James never lied, so she knew he'd answer honestly, even if he was worried. She looped an arm behind the small of his back and leaned into his body, trying to find shelter from the wind and everything else.
"I don't know," he said. "But no matter what, we're going to be fine."
She pressed into him tightly and tried to believe it.
* * *
On their walk back down the trail, they couldn't resist playing a favorite game: trying to kick a single pebble all the way down the hill without picking it up. Most days the pebble would eventually skitter off a ledge or get lost in a bush, but if they ever got it down safely, Cody would take it home and save it. Nothing like a pile of rocks to make your bedroom look cool. They complemented the rest of the mess on her floor — the various telescopes and scales and old medical junk that she liked to pick out at flea markets. It was all part of what James called Cody's "unique" aesthetic: science-geek chic filtered through a vintage lens. But a stranger seeing her room would probably make her out to be a witch doctor.
James kicked the stone a few feet ahead, taking care to keep it in the middle of the trail. "You gonna stick around for dinner?" he asked.
"And get trapped in a cross-examination about current events from your parents?"
"My mom saw you loitering outside the window."
"Loitering? Yikes, she better hide the good china."
"Her word, not mine. She said that if you won't come in, she's going to put a saucer of milk out for you. I told her a tray of brownies would work a lot better."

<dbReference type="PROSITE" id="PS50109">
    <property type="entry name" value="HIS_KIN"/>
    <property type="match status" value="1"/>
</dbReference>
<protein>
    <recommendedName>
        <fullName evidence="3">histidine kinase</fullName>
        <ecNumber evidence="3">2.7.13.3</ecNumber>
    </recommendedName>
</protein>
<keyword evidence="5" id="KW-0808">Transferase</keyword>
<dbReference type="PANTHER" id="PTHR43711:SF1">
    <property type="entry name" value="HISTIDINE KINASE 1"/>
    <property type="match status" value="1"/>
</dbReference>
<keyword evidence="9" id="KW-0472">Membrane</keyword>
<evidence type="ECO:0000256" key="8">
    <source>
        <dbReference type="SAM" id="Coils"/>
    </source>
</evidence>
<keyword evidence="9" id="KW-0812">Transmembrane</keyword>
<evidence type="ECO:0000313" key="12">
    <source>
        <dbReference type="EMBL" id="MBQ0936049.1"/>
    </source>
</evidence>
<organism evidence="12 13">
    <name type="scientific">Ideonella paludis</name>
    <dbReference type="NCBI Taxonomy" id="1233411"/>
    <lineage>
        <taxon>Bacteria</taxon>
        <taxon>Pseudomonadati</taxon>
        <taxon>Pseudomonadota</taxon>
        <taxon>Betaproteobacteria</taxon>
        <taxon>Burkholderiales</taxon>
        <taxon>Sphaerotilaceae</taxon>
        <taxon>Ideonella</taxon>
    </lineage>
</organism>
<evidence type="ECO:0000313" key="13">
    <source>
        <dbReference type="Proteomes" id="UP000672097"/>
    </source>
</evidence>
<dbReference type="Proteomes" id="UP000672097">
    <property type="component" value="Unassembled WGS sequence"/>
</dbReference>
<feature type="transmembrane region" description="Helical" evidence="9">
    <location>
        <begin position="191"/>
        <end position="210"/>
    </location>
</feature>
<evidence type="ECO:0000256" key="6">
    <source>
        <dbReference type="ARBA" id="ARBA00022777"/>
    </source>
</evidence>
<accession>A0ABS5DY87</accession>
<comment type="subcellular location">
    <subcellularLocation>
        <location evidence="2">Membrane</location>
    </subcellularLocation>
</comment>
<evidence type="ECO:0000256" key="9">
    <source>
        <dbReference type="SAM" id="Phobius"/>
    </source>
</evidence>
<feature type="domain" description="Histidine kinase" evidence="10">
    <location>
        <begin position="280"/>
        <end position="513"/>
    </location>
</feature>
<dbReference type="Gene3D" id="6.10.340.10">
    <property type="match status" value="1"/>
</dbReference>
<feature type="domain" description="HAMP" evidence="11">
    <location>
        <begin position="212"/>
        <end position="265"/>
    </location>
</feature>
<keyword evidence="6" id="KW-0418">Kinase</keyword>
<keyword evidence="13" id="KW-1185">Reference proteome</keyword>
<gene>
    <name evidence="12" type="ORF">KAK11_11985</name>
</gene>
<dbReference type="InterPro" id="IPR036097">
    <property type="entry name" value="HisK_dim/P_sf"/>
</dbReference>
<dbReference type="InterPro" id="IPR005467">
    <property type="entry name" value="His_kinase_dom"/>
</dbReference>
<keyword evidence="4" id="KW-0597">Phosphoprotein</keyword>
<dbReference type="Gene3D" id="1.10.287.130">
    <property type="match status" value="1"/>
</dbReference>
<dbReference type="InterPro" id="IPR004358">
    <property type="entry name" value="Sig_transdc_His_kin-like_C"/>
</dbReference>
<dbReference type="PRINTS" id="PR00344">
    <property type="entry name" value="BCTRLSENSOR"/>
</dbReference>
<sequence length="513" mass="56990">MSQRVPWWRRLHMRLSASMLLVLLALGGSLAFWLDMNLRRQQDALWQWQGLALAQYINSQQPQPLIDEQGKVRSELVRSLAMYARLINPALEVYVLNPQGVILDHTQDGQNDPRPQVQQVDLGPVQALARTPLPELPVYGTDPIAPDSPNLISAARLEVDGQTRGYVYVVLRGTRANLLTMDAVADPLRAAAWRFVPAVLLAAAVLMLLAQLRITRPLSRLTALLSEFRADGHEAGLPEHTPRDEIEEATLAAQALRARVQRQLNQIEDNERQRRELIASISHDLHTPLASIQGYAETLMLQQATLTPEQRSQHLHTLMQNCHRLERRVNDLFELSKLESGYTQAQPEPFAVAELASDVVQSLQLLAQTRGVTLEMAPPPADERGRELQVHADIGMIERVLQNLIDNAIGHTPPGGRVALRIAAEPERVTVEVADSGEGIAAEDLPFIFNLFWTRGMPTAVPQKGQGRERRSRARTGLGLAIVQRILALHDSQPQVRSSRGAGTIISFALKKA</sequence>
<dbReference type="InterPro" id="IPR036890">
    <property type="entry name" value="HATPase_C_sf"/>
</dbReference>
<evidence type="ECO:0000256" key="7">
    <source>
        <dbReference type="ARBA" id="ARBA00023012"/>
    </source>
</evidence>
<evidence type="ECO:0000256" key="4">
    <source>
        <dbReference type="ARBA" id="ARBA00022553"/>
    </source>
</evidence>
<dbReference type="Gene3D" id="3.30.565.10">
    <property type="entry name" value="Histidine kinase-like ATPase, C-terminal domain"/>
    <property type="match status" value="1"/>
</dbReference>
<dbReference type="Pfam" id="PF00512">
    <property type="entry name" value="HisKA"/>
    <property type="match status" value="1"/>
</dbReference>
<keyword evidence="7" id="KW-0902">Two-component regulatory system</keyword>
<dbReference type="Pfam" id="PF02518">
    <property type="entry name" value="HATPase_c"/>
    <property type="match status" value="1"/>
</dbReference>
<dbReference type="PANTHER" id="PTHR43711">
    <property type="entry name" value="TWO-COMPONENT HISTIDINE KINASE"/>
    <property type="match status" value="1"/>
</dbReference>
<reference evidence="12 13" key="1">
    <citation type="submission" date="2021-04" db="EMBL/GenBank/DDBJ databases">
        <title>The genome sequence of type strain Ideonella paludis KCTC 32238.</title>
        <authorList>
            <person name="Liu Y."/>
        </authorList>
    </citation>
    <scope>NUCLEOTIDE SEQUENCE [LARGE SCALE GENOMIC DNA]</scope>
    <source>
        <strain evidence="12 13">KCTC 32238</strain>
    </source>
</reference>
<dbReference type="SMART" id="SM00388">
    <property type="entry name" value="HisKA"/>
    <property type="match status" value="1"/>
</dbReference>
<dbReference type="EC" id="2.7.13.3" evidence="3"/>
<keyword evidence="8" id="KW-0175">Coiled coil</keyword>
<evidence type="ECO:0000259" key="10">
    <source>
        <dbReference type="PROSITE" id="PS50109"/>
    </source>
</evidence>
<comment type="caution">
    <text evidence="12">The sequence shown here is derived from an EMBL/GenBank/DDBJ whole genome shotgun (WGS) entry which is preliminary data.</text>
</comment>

"Come on, Cody. I know they're kind of intense, but they like you, I promise."
Please, Cody thought. Do they ask other dinner guests if their coats have bedbugs?
"It's your brother, too," Cody said. "Every time we're together, he can't help staring daggers at us."
"He does not stare daggers at us."
"Fine, butter knives. But it's still weird."
"It's not easy for him to be the odd man out. When the three of us are together, he's the one who's different."
"No one would even know if he didn't make a big deal about it!" Cody exclaimed. She kicked the stone and took a breath. "And today ... he's going to be gloating."
"Even more reason why I need you around. Unless, of course, you want me to deal with it all alone," James said, slumping his shoulders in exaggerated rejection.
Cody couldn't help but smile, even as she shook her head. "I hate when you do this."
"Outsmart you to get what I want?" James replied, grinning at her.
"No. I hate when you think you've outsmarted me, even though you didn't."
"You're staying for dinner, aren't you?" James gave the stone a powerful kick with his fancy neon running shoe, and it tumbled down into the brush. Cody watched it disappear and then gave him a shove, sending James scurrying down the slope.
"Not cool! I liked that one."
James let his momentum take him down the hill. "Come on," he yelled. "We're late."